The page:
UK Arts Biz, 03 So what kind of year was it for the arts in the UK? "The Arts Council itself can always be relied upon to provide a little black comedy. The esteemed organisation paid consultants over £70,000 to remove the words "the" and "of" from its name, so it was transformed from The Arts Council of England to the stunningly different Arts Council England. A triumph for branding professionals everywhere." The Guardian (UK) 12/19/03

Scotland's Coming Arts Overhaul "The launch of a long-promised review of Scotland’s arts policy has been delayed to reflect better the First Minister’s new agenda for 'cultural rights'... The cultural review - seen as the Scottish Executive’s move to put its post-devolutionary stamp on the arts - is being overseen by the culture minister, Frank McAveety, and his advisers... The review will be closely watched by arts organisations in Scotland, and is anticipated with a mixture of nervousness and hope. The closely guarded consultation paper could pave the way for a shake-up of organisations such as the Scottish Arts Council, which administers £60 million in Executive and lottery funds, and Scottish Screen." The Scotsman (UK) 12/18/03

Paper To Arts Groups: Show Us Why We Should Care In Detroit, voters and politicians have demonstrated time and time again that they are not interested in a significant public funding program for the arts, and the editorial board at one of the city's newspapers thinks it knows why. "Cultural leaders should have learned from their election defeats that they've not done an adequate job persuading the people that what they offer both enriches individual souls and feeds this community's comeback." Detroit Free Press 12/18/03

What Kind Of Silly Law Is That, Anyway? City leaders in Cleveland are moving ahead with plans to place a levy on the March ballot with the intention of dedicating a new source of funding to the arts. But there's a catch: state law prohibits cities of under 500,000 from creating a specific arts district, so Cleveland (population 478,403) must instead use a standard "economic development" levy, which may be used to fund artistic initiatives. The concern with such a non-specific funding plan, of course, is that the ongoing status of the new arts funding would be reliant on the "arts friendliness" of the county commissioners in office at any given time. The Plain Dealer (Cleveland) 12/18/03

Wednesday, December 17, 2003

The Power Of Images To Tell Stories After a weekend of staring at images of the humiliated Saddam Hussein, Philip Kennicott ponders the power of images to change how we feel about something. "Images that emerge from photo ops unravel because people tug on the loose threads of their constructedness. His capture, without a fight, no doubt has extraordinary power for the Iraqis who hate him. But the great leader brought low is a more complex image than has yet to be acknowledged." Washington Post 12/16/03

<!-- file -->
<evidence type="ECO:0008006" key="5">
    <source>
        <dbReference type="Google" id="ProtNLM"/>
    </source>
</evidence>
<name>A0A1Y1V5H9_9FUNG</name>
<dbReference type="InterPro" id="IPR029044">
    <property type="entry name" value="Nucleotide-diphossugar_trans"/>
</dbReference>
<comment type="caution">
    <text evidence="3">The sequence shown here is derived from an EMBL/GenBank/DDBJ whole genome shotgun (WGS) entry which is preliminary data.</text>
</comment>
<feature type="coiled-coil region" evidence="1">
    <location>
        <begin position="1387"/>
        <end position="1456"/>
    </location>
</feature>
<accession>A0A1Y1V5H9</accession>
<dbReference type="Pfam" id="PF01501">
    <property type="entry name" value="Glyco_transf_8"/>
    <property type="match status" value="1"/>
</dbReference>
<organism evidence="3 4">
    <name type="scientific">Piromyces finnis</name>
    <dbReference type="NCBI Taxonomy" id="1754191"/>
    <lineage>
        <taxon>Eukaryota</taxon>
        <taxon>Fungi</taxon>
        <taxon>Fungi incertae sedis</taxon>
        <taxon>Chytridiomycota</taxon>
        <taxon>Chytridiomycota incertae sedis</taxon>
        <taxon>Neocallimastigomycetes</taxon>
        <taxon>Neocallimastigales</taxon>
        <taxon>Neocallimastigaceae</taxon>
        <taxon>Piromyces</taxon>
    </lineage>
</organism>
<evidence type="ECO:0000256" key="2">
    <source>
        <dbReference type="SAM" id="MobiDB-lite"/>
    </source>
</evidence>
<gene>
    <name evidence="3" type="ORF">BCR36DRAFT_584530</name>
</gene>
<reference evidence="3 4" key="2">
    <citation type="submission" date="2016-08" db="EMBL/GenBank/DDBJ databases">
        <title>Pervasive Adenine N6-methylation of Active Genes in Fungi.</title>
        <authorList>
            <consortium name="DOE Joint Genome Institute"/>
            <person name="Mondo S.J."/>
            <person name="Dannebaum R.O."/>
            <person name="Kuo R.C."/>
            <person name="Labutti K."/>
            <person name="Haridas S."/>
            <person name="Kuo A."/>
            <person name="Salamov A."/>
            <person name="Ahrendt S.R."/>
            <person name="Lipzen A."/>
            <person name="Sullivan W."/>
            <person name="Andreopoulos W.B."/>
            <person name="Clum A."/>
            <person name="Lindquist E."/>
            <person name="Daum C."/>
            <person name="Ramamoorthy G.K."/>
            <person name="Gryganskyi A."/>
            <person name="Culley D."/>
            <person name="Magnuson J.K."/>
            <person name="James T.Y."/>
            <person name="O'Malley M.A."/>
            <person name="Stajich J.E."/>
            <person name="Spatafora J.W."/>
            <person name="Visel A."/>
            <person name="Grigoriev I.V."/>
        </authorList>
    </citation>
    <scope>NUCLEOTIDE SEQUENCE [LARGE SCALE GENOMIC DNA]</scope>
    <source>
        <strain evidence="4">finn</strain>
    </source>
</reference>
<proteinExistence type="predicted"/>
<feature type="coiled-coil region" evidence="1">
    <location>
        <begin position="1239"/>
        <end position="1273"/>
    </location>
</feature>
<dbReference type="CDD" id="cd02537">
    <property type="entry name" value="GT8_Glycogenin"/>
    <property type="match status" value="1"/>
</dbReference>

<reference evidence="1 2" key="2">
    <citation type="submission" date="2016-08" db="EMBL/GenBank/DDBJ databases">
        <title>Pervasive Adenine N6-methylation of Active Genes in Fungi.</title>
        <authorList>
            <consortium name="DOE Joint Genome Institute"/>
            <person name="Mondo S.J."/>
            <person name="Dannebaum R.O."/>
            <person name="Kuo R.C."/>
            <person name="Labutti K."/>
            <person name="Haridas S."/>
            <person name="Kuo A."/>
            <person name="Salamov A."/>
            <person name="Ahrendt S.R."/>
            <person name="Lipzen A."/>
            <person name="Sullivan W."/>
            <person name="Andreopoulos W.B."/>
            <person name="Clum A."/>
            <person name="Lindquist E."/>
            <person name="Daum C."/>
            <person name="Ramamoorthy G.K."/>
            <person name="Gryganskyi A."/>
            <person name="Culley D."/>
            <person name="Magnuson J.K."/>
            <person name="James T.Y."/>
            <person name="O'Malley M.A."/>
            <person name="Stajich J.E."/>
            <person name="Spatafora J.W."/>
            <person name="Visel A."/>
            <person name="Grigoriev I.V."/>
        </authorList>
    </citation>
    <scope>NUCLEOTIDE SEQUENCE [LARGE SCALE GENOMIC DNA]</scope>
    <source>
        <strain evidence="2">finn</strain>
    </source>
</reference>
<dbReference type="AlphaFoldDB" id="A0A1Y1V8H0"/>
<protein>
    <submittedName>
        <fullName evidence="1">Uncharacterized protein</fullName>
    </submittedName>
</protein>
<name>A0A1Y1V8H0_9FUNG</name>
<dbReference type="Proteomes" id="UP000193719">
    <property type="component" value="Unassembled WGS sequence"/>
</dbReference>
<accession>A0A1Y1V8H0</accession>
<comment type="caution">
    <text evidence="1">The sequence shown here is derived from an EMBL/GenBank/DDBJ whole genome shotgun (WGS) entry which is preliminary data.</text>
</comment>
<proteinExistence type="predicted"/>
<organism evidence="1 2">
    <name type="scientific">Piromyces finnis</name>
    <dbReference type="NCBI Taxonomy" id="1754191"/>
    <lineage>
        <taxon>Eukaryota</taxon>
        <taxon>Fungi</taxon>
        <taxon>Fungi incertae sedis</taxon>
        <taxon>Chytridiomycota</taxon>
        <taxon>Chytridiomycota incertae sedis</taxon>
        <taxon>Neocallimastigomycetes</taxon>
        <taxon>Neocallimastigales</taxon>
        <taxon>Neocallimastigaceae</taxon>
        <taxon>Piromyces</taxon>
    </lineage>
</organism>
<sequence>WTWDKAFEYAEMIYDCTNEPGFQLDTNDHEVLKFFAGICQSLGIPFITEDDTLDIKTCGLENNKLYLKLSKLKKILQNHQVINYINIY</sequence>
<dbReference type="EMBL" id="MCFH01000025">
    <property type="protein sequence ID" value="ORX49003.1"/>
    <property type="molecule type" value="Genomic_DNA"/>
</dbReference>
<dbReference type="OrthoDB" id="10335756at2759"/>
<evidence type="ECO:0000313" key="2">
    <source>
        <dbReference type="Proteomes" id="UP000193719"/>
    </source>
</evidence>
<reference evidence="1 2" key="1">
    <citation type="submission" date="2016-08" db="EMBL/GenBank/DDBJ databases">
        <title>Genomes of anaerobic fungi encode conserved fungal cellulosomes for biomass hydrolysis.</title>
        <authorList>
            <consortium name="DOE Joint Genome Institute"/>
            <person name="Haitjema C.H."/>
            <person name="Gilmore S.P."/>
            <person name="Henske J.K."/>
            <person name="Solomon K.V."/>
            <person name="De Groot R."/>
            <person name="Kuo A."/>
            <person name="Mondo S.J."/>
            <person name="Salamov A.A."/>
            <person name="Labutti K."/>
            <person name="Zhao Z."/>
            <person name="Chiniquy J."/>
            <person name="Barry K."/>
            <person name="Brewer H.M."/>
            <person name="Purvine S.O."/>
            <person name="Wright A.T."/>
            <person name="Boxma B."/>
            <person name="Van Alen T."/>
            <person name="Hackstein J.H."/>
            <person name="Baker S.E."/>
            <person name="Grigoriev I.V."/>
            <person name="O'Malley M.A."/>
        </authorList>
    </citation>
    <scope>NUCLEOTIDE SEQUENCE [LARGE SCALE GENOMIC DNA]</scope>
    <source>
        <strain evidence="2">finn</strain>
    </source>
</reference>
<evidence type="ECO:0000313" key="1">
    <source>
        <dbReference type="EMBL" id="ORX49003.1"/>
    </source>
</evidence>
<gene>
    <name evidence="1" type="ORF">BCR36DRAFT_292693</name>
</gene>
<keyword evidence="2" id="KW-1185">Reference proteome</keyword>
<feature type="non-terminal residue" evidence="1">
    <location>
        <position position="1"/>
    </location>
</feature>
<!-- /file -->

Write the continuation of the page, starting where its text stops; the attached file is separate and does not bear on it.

Canada's Cultural Leaders Ask: Hélène Who? Since Canada's new prime minister named Hélène Chalifour Scherrer to head the country's culture ministry, cultural groups have been asking Hélène who? She is unknown in the cultural world. "Her very specific interest in amateur sport and the cries of rapture with which the Canadian Olympic Committee greeted her appointment to the portfolio, which does includesport, suggests she may lack the broad vision needed to tackle the large range of regulatory and funding issues that lie at the core of the Canadian Heritage mandate. Comments made to the CBC by her spokesman immediately after her swearing-in about running a "tighter ship" at a ministry that wasn't going to be a "bank" any more didn't help." The Globe & Mail (Canada) 12/17/03

Monday, December 15, 2003

What Happened To Korea's "Age Of Culture?" When he came to power last February, South Korea's new President Roh Moo-hyun declared that the 21st Century would be the age of culture and that he would help make it happen. But "like so many other quotes taken from the outspoken chief of nation, the depth of commitment to actually materializing his rhetoric remains questionable, at least after the administration's unproductive first 10-months of hollow debates, confusions and scarce achievements in cultural policies." Korea Herald 12/15/03

Sunday, December 14, 2003

Evolving Palate - When Critical Tastes Expand Wouldn't you expect a critic to narrow in tastes as the years go on? Surprisingly not, observes Terry Teaachout. "One of the most surprising things that has happened to me in recent years is that I now like far more music, as well as a wider range of interpretative styles, than I did as a young man. This is not at all what I expected to happen as I grew older." About Last Night (AJBlogs) 12/13/03

Charitable Giving Down In US For First Times In 12 Years "Private contributions to US charities declined last year for the first time in 12 years, according to an annual survey of the 400 largest charities in the country. The report, compiled by the Chronicle of Philanthropy, indicated that donations in 2002 fell 1.2% (adjusted for inflation) compared with an average gain of 12% during the previous five years. The total dipped to $46.9 billion from $47.5 billion the previous year." And how'd the arts do? Down 26 percent, says the report, but the drop is exagerated because of big one-time gioftes recorded the year before. The Art Newspaper 12/12/03